06 June 2014

Is it entirely possible that the premise for Religious Liberty

...is a false one, which can never be successful?

I read about this story of a baker who is being forced to sell to a homosexual couple here...

The thing that I've always thought about these situations that have occurred is the thought, this is what happen when one allows error the same rights as Truth. On each side a "religious" view is being projected. In one case you have a person who is in support of "homosexual marriage" and seeking to have this publicly acknowledged by everyone. On the other side we have a person who does not wish to acknowledge homosexual marriage through the action of baking a cake (or whatever), which in doing so constitutes a type of support of the "homosexual marriage" taking place.

The argument for religious liberty MUST be based in the Truth of the Church, otherwise, it will fail, if it isn't blatantly obvious by now. As something that I have said before, it is impossible to have a morally neutral situation. Either morals from the conservative or liberal side are being "imposed" into the debate. That is to say, either we're imposing our morals on them, or they're imposing their morals on us. It is NOT possible for neither side to "impose" morals.

Think about it...If the baker is indeed forced to serve against his will, he has been forced to publicly acknowledge homosexuality. If the baker wins, homosexuality would not be acknowledged (which is what the person is seeking, deeply)...while most certainly, there are multiple options for getting a cake, and someone would be happy to give this couple business...What if this is the only bakery within a reasonable distance? Does this not make the situation different? One wouldn't expect anyone to travel an hour just to get a cake?

Error does not have a right to be promulgated in public...Truth however does. Since I'm quite familiar with the field of academia, I'll go with this example. If someone is doing research on a topic...that person can't present their findings as fact to their classes without a public criticism, or defense of their work. Yet there can easily be discussions on the research in private "think tank" so to speak. It is similar to this with errors of various kinds. It is one thing to discuss them in private in the "dialogue towards Truth" so to speak....however to present these errors as Truth would be a scandal to the rights of Truth to be presented for everyone to hear. (It's another issue entirely to follow)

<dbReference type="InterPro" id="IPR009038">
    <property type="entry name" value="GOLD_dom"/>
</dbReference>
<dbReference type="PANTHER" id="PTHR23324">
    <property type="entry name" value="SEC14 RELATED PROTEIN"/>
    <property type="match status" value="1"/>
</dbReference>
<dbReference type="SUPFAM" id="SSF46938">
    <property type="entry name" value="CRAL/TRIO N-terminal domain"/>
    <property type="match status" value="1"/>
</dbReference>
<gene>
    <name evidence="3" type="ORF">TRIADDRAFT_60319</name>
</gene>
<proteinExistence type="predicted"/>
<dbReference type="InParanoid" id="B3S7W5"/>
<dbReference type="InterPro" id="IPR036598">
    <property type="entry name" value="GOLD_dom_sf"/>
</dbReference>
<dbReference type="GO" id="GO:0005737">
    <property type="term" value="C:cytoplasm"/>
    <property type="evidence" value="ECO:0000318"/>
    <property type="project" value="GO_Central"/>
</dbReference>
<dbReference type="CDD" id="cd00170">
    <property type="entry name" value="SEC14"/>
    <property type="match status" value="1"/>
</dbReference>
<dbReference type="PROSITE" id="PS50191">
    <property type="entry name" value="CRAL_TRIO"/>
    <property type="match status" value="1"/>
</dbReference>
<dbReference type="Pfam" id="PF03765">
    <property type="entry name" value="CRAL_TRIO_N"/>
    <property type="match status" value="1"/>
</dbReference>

The rather infamous document Dignitatis Humane can be read for yourselves...but in light of that, I wish to propose some questions...

1) Is the premise for Religious Liberty flawed?
2) Is it possible to have multiple definitions for religious liberty?

In our situation with the baker and the couple, is it not true that coercion from the "couple" is happening? That is to say if we're to understand religious liberty as follows: "This freedom means that all men are to be immune from coercion on the part of individuals or of social groups and of any human power, in such wise that no one is to be forced to act in a manner contrary to his own beliefs, whether privately or publicly, whether alone or in association with others, within due limits."...Are not the "couple" acting within their private beliefs? Do you see the problem here?

This is why it is important to define the parameters through with we're talking about "Religious Liberty" lest we be defeated with a taste of our own medicine. Religious Liberty can't be a vague principle which is not defined in the Truth of the Church...the quicker our Bishops get this, the better...and the more likely chance that they can actually win their case as a whole. The sooner we realize that we can't place error on the same plane as Truth, the better.

Pax Vobis

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